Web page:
Friday, August 2, 2013

August Grief Project: Contemplate the Universe

When I was pregnant with Nora, I believed I was an Atheist.  I didn't believe in God and also thought I knew, without a doubt, that there wasn't one.  Being raised Catholic I know about Christian values and beliefs and I have to admit, I didn't care for them much.  There was a time in my life when I believed in God but I never got into the whole Jesus thing.  I preferred the Virgin Mary (maybe it's because I was Catholic.) But as I got older, I grew disenchanted with the almighty and frankly I didn't like the violence and hate that was spouted in his name.

Instead I found science, agreed with the scientific method, and believed in logic and so the way of the Atheist naturally fit me and my family’s values.  And I was a solid believer.  I remember on my first date with Nick asking him what his religious views were and with the words, "I'm a retired Lutheran," I fell in love.

Then as I entered graduate school I found Buddhist philosophy incredibly appealing. I ate up anything Buddhist. I studied complementary healing techniques in graduate school while I got my masters in social work and learned all about the way of the Buddha.  I loved the four noble truths, the idea of enlightenment, mediation, and the yoga sutras, and I tried to improve my karma.  I even went to India and meditated in the presence of his Holiness the 14th Dalai Lama up on the mountain tops in Dharamsala. 

Yet, even loving the concept of Buddhism, I still declared myself an Atheist.  Until recently, in the early weeks after Nora's death, my views hadn't changed.  I didn't want to believe in God because that would confuse the issue and I would be admitting that I was "changed" by this whole experience.  (Yes, I had a hard time admitting to that at first.)

Then one day on a family walk, Nick turned to me and said, "Why do you keep saying you’re an Atheist?"  I was confused and said, "Because I am. I don't believe in God."  And then he replied with, "How can you be so sure one way or the other?"

I thought about it as Nick went on, "I don't believe in a specific God and I don't care for religion, but I also can't prove that there isn't some type of higher order to things. Why don't you just say you’re Agnostic?  Besides, you say you are spiritual, so doesn't Agnostic fit better?"

Taking a minute to think about it, I realized he was right.  All I know is that I don't know.  I'm not capable of knowing and I do love spiritual experiences and things such as Reiki, psychics, and spirits.  I just never believed they came from most of the organized religion's version of God.

I then talked about it with my therapist and explained the conversation with Nick and my whole thoughts on the matter.  Sitting in her office I ended with, "I just don't like all the violence that religion has caused in this world." She responded with a gentle challenge for me to be more open-minded and explore my beliefs.

So that is what I am doing for the month of August.  I'm exploring the importance of spirituality in the grieving process by "Contemplating the Universe" and all its grander.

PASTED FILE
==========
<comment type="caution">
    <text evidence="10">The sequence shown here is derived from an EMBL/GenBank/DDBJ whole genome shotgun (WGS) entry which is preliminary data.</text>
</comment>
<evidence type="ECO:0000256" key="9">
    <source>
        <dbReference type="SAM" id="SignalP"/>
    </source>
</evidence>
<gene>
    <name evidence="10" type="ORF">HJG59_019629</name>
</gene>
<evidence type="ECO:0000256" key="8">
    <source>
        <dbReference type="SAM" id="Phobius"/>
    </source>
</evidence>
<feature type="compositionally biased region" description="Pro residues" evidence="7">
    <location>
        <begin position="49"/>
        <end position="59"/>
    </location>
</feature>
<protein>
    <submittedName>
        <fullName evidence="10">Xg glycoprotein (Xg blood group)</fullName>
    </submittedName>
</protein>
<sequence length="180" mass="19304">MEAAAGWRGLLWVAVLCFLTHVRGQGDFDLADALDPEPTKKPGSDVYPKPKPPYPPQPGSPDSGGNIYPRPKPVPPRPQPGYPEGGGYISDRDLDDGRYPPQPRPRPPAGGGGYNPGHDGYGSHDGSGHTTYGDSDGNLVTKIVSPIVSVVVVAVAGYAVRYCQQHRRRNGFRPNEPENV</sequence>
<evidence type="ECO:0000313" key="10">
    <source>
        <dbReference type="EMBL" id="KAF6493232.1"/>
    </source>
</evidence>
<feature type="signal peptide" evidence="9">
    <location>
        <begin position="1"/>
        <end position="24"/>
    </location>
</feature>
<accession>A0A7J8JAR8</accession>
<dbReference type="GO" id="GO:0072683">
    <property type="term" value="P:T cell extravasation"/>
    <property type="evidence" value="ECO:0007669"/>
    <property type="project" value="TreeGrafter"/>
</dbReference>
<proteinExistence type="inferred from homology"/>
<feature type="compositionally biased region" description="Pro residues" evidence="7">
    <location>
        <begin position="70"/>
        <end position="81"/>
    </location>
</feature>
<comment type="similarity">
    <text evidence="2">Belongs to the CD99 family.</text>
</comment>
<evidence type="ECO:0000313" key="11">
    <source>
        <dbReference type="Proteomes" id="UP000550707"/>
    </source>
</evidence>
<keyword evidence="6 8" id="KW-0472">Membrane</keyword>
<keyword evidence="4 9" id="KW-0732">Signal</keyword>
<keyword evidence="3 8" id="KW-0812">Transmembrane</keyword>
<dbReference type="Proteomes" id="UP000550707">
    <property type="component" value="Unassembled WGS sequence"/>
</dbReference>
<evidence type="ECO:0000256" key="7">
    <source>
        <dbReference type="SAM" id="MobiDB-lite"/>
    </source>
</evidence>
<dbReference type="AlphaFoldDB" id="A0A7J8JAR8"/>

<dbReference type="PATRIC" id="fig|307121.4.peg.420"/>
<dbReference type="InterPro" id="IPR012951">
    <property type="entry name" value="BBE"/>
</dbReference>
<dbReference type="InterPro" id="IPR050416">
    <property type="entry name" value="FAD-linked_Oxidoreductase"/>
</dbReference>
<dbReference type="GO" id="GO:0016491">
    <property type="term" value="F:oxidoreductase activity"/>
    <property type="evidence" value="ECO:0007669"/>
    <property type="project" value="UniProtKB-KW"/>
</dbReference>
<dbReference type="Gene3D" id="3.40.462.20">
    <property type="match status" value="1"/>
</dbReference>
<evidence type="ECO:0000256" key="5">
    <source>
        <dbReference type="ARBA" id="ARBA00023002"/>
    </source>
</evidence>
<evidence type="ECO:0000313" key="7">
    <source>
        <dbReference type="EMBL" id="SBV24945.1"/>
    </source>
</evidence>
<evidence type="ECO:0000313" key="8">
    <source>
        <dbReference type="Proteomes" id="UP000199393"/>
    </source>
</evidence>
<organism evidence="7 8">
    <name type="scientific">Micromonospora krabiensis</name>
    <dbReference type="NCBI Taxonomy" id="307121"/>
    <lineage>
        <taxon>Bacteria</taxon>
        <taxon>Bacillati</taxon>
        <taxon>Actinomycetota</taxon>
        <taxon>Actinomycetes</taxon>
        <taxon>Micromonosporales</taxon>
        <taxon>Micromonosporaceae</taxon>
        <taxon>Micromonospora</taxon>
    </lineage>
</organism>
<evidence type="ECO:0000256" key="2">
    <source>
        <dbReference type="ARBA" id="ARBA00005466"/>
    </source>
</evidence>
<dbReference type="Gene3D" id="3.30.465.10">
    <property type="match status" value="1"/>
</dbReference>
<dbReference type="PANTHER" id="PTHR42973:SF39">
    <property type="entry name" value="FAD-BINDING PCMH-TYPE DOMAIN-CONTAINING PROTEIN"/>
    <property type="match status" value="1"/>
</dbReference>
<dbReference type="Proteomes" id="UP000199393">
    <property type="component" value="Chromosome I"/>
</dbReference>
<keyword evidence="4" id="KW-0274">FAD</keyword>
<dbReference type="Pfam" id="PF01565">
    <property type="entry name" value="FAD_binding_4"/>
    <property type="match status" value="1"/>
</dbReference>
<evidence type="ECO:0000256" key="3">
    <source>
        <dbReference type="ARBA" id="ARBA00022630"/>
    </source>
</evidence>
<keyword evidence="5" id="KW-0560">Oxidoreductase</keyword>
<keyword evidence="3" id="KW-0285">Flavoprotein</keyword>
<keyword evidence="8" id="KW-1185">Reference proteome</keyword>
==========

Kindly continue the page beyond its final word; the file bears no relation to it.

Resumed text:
I am now a newly declared Agnostic and I think that is a wonderful place to be when you start a journey on exploring faith, spirituality, God, and the universe.  I'm going in with an open mind and will gravitate towards what resonates with me.

This month we will explore faith from a non-faith based person's perspective (my sister), using different Buddhist philosophy, reflecting on Reiki sessions, trying prayer, talking directly to God through letter writing, and my favorite, seeing the spirituality in nature and the world around us. I will also explore my disappointment with spirituality as much as my moments of divinity. And hopefully we will hear from friends who have experienced loss but find a sense of spirituality and faith as a source of strength during their grief. (It's always good to look at a situation from every angle.)

I look forward to this journey and hope you too will find some of my 'stepping outside of my comfort zone exercises' helpful.  Walk with me if you like.  Who doesn't need a friend as they walk through the places that scare us?


  1. Looking forward to hearing this! I find myself more and more leaning towards where you seem to be going with this. I was raised Catholic, understand the science, believe that our son will be reunited with us, but not sure what I believe anymore about God or a higher power, especially as a result of his death. Thanks for going down this path. :)

  2. Lindsey, I absolutely LOVE this post. I too am in a stage where I am not so certain in my Atheism.... and you know my affinity for Buddhism. The statement that resonates with me is, surprisingly, the believer's retort to an atheist, "Tell me about the God you don't believe in, I probably don't believe in him either." I certainly don't believe in God as a person, who sits on high and judges and punishes, but I do believe there is divinity, the light in all of us, and that is what a lot of people might call 'God.' It's hard for me to even talk about these ideas because they are so different from what I always thought I believed. I am SO excited to read what you share with us as you contemplate the universe. I have chills! Thanks for sharing this with us - Namaste.


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